To further confirm that β-TrCP promotes the ubiquitination of IκBβ, whereas the β-TrCPΔF suppresses it, we examined the state of IκBβ in β-TrCP and β-TrCPΔF transfected cells by directly immunoprecipitating IκBβ itself. Transfection of either IκBβ or IκBβ along with β-TrCP does not lead to significant ubiquitination of IκBβ (Fig. 3 C, upper panel,lanes 1 and 2). However, upon activation by IKKβ transfection, IκBβ is polyubiquitinated (Fig. 3 C,upper panel lane 3). Transfection of wild type β-TrCP significantly increased the level of ubiquitination of IκBβ (Fig.3 C, lane 4), whereas cells transfected with β-TrCPΔF failed to generate ubiquitinated forms of IκBβ (Fig.3 C, lane 5). The ubiquitination of IκBβ is dependent on serines 19 and 23 because a mutant IκBβ containing alanines in these positions could not be ubiquitinated (Fig.3 C, lane 6). Therefore these observations are in agreement with earlier results examining the binding of mutant IκBβ with β-TrCP (Fig. 2, B and C).
      In summary, we report that β-TrCP binds specifically to the inducibly phosphorylated IκBβ and promotes its ubiquitination. Our findings further help establish the role of β-TrCP as a component of the ubiquitin ligase for IκB proteins, and demonstrate that the signal-induced phosphorylation of IκBβ by IKKs is a critical step that precedes their ubiquitination and degradation. Therefore, differences in the regulation of IκBα and IκBβ must be because of differences in other steps in the pathway. For example, it is possible that IκBβ complexes contain an additional regulatory component that determines the rate of degradation of ubiquitinated IκBβ proteins, thus explaining their slower rate of degradation. Alternatively, such an associated regulatory protein may influence the ability of IκBβ to be efficiently phosphorylated by IKK. Finding the answers to these questions remains a challenge for the future.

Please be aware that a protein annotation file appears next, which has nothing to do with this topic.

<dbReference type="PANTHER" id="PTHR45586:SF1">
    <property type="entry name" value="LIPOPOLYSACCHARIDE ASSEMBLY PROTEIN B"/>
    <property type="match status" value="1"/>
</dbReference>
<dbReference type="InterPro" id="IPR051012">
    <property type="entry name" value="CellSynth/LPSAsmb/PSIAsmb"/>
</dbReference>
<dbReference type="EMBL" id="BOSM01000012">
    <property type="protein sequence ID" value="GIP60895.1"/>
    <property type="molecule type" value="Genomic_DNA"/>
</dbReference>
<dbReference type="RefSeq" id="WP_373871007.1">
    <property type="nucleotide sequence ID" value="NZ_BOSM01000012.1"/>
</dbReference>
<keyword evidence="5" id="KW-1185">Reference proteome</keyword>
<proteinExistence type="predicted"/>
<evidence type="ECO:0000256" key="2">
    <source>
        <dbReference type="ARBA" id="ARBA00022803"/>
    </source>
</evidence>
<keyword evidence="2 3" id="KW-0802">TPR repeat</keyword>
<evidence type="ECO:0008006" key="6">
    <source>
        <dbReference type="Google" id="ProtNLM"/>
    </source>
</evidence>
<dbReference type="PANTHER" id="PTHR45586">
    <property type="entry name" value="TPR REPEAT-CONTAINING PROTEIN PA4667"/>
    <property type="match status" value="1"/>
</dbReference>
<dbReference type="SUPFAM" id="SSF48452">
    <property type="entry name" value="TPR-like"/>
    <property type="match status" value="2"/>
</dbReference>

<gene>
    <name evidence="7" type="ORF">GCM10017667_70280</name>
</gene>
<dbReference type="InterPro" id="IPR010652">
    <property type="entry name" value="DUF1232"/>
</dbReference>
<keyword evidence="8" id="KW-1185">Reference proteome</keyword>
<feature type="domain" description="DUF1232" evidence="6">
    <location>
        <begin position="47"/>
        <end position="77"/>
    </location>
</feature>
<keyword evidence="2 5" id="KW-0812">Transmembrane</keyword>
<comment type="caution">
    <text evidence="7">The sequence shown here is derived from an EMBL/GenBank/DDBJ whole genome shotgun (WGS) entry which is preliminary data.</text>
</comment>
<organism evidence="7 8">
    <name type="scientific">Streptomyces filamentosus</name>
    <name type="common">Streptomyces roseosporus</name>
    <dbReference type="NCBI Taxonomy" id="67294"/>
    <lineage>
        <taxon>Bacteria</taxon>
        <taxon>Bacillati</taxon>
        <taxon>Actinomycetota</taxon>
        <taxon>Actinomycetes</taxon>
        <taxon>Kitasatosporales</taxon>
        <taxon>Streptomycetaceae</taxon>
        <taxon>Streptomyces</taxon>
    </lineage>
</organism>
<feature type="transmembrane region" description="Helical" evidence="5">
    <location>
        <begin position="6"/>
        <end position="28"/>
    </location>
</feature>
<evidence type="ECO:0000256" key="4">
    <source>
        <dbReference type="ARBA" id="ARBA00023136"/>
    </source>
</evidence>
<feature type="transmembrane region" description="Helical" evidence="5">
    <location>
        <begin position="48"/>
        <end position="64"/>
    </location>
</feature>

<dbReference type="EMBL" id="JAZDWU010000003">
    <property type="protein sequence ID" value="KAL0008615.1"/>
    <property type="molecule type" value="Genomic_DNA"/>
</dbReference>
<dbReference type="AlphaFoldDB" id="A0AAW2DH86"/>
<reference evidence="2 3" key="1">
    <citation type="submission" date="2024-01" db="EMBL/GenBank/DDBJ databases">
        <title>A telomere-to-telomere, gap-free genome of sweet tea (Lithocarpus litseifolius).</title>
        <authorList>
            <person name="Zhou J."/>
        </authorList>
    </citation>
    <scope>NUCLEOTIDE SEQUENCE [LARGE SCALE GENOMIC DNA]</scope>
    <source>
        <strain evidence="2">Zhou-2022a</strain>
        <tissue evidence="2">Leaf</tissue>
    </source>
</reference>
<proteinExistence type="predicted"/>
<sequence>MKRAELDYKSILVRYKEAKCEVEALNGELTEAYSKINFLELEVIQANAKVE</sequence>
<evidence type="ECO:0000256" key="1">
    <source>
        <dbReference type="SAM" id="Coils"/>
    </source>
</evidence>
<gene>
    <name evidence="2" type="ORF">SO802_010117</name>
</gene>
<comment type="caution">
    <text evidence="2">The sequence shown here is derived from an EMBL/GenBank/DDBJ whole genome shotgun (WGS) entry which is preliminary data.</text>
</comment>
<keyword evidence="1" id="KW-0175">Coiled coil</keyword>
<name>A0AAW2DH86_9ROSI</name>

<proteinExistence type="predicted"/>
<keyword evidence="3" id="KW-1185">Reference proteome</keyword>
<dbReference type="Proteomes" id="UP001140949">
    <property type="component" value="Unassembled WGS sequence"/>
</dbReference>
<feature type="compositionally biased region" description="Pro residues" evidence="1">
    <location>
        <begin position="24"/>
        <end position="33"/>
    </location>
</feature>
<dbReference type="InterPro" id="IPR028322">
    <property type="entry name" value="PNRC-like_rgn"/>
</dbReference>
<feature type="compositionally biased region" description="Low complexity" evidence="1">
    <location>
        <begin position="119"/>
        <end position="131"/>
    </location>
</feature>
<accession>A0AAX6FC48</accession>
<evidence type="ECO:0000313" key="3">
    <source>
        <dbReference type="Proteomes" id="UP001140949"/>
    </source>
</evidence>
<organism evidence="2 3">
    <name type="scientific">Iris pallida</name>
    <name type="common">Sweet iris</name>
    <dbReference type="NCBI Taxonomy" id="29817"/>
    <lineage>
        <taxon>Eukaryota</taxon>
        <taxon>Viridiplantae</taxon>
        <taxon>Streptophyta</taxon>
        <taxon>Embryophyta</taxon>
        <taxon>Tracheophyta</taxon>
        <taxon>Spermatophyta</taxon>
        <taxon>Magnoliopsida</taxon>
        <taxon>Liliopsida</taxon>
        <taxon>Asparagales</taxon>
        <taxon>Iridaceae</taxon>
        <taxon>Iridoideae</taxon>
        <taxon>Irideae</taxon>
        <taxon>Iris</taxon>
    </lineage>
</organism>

Acknowledgments

      We thank Dr. Dola Sengupta for comments on the manuscript.

      REFERENCES

        • Ghosh S.
        • May M.J.
        • Kopp E.B.
        Annu. Rev. Immunol. 1998; 16: 225-260
        • May M.J.
        • Ghosh S.
        Immunol. Today. 1998; 19: 80-88
        • Woronicz J.D.
        • Gao X.
        • Cao Z.
        • Rothe M.
        • Goeddel D.V.
        Science. 1997; 278: 866-869
        • Yamaoka S.
        • Courtois G.
        • Bessia C.
        • Whiteside S.T.
        • Weil R.
        • Agou F.
        • Kirk H.E.
        • Kay R.J.
        • Israel A.
        Cell. 1998; 93: 1231-1240
        • Rothwarf D.M.
        • Zandi E.
        • Natoli G.
        • Karin M.
        Nature. 1998; 395: 297-300
        • Regnier C.H.
        • Song H.Y.
        • Gao X.
        • Goeddel D.V.
        • Cao Z.
        • Rothe M.
        Cell. 1997; 90: 373-383
        • Mercurio F.
        • Zhu H.
        • Murray B.W.
        • Shevchenko A.
        • Bennett B.L.
        • Li J.
        • Young D.B.
        • Barbosa M.
        • Mann M.
        • Manning A.
        • Rao A.
        Science. 1997; 278: 860-866
        • DiDonato J.A.
        • Hayakawa M.
        • Rothwarf D.M.
        • Zandi E.